Due to policies and economic technology, emissions from electric utilities continue to decline. According to an EPA report, sulfur dioxide emissions declined by 92 percent between 1990 and 2018, nitrogen oxides emissions declined by 84 percent between those years, ozone season nitrogen oxides declined 83 percent between 1997 and 2018, and carbon dioxide emissions declined by 24 percent between 2005 and 2018. The large reductions in emissions occurred despite increasing output from U.S. electric generators. Electric output increased by 19 percent between 1990 and 2018.

Clean Air Act Amendments

The Clean Air Act Amendments of 1990 established the Acid Rain Program and required reductions of sulfur dioxide and nitrogen oxides from the electric generating sector. These pollutants are the primary precursors of acid rain. The sulfur dioxide program sets a permanent cap on the total amount of sulfur dioxide that may be emitted by electric generating units in the contiguous United States. The program set a cap on sulfur dioxide at 8.95 million tons in 2010, a level of about one-half of the emissions from the power sector in 1980. U.S. electric utilities surpassed that reduction in 2010 and sulfur dioxide emissions in 2018 were a mere 1.26 million tons, down from 17.3 million tons in 1980. Sulfur dioxide emissions are now about one-fourteenth of what they were in 1980.

Sulfur Dioxide Emissions, 1990-2018

Sulfer Dioxide Emissions
Source: The Environmental Protection Agency

Nitrogen oxides reductions are obtained from a subset of coal-fired electric generating units and follow a more regulatory approach to achieve reductions. Nitrogen oxides emissions decreased from 6.40 million tons in 1990 to 1.02 million tons in 2018, meaning today’s emissions are less than one-sixth of what they were in 1990.

Annual Nitrogen Oxides Emissions, 1990-2018

Annual Nitrogen Oxides Emissions
Source: The Environmental Protection Agency

The Acid Rain Program was the first national cap and trade program in the United States, which provided a system of allowance trading that uses market-based incentives to reduce pollution. Reducing emissions in this manner provides regulated sources with the flexibility to select the most cost-effective approach to reduce emissions, whether it is through the addition of scrubbing technology or through switching to lower sulfur coal. Much coal production was shifted from higher sulfur eastern coal to western coal, primarily from Wyoming, where sulfur levels of coal are much lower.

Cross-State Air Pollution Rule

Also affecting these emissions is the Cross-State Air Pollution Rule that requires member states to reduce power plant emissions that contribute to ozone and/or fine particle pollution in other states. On September 7, 2016, EPA finalized an update to the Cross-State Air Pollution Rule. Starting in May 2017, the rule reduces summertime (May – September) nitrogen oxides emissions from power plants in 22 eastern U.S. states, reducing ground-level ozone. Ozone season nitrogen oxides emissions decreased from 2.57 million tons in 1997 to 0.44 million tons in 2018.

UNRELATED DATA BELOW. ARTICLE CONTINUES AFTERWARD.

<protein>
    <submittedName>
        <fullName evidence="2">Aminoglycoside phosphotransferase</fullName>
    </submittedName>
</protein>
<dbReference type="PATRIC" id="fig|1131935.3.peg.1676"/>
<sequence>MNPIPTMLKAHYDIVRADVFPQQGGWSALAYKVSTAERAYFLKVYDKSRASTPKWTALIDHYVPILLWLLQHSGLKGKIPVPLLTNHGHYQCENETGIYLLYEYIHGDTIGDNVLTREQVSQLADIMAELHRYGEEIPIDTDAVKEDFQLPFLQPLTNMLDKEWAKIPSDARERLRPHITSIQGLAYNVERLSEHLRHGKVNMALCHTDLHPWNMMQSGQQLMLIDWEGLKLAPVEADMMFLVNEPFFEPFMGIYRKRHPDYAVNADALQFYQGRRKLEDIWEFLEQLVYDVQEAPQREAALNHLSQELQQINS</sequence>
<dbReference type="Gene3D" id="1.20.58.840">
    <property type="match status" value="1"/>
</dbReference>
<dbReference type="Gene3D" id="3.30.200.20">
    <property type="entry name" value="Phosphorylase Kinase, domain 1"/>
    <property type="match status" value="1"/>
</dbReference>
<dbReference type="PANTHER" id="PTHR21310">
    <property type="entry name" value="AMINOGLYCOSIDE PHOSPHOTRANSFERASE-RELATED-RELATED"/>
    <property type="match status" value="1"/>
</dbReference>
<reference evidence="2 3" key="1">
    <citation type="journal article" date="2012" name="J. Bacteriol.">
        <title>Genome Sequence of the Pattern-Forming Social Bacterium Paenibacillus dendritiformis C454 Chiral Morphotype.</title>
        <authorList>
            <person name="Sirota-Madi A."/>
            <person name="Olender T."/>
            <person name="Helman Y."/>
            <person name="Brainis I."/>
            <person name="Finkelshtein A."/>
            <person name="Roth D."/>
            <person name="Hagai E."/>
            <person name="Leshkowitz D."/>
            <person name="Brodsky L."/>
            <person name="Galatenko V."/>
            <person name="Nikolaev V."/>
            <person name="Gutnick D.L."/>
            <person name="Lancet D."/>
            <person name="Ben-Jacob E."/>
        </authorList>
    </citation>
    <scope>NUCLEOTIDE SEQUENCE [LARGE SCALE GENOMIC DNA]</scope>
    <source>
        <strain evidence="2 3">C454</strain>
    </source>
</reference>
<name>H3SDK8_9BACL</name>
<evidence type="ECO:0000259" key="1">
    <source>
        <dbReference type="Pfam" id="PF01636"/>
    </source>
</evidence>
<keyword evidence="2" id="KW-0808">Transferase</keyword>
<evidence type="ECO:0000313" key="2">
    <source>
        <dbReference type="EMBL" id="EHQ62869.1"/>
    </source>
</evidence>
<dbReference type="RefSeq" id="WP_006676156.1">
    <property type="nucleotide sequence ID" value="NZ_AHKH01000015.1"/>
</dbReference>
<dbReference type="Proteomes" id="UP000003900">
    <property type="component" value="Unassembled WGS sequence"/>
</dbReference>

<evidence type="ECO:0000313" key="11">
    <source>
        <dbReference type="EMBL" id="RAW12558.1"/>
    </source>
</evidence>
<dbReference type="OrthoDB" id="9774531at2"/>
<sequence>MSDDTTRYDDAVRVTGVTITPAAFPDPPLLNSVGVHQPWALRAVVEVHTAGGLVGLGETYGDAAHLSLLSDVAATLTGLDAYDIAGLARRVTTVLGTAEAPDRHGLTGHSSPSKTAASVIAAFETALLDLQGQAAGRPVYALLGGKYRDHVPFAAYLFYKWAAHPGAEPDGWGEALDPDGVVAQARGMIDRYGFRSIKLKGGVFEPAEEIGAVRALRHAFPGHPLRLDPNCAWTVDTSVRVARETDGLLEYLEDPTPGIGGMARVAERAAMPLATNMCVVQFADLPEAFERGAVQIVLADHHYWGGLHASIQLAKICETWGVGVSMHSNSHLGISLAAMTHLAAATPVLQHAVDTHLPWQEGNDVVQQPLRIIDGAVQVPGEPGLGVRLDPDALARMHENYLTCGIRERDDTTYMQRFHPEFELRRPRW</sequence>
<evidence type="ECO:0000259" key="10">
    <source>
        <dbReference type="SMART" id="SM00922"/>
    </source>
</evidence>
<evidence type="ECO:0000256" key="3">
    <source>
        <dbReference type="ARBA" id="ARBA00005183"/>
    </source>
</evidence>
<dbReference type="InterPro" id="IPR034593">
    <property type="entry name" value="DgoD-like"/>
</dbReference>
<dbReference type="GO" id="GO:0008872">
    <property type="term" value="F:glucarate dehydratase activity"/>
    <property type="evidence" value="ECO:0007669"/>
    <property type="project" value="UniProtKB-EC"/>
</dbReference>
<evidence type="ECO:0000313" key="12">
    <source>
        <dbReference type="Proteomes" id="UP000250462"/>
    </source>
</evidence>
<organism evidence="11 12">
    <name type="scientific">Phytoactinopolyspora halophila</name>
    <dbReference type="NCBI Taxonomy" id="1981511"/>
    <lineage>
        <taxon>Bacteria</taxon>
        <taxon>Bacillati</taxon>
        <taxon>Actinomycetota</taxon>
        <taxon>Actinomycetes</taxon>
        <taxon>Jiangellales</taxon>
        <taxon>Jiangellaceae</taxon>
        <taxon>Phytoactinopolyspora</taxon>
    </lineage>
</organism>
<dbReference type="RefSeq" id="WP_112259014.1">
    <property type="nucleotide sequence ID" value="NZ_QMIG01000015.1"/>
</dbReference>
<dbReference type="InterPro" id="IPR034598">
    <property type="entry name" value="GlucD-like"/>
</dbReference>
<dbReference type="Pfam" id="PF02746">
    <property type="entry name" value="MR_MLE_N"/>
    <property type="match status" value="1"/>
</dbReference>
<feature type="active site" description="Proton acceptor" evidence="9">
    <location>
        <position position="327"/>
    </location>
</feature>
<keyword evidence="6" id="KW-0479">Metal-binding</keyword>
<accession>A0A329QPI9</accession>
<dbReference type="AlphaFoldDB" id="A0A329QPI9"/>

Ozone Season Nitrogen Oxides Emissions, 1997-2018

Ozone Season Nitrogen Oxide Emissions
Source: The Environmental Protection Agency

Carbon Dioxide Emissions

Carbon dioxide emissions are declining in the power sector due to lower coal-fired generation and increasing generation from natural gas, which emits less carbon dioxide than coal-fired generation, and increasing renewable generation, driven by renewable energy mandates and direct subsidies of billions of dollars per year. Carbon dioxide emissions from the U.S. generating sector declined from 2.16 million tons in 1995 to 1.93 million tons in 2018. Unlike sulfur dioxide and nitrogen oxides, there is no inexpensive way to remove carbon dioxide emissions during the combustion of fossil fuels to generate electricity. Current carbon scrubber technology is expensive and not proven on a commercial scale. 

Carbon Dioxide Emissions, 1995-2018

Carbon Dioxide Emissions
Source: The Environmental Protection Agency


The United States has made substantial in-roads in reducing acid rain and achieving major emissions reductions from the U.S. generating sector. Reductions in sulfur dioxide and nitrogen oxides were initially due to legislation and regulation stemming from the Clean Air Act and the Cross State Air Pollution Rule. Electric utility carbon dioxide emissions have been declining due mainly to market dynamics stemming from lower natural gas prices due to hydraulic fracturing and horizontal drilling technology to obtain natural gas from shale formations. Renewable mandates and subsidies also helped to reduce carbon dioxide emissions. Americans now enjoy the cleanest air many of them have ever experienced, and all signs point to increasingly healthy air, even as the United States has become the largest oil and gas producer in the world. The future of energy in America is bright; our air is clean and getting cleaner every day.

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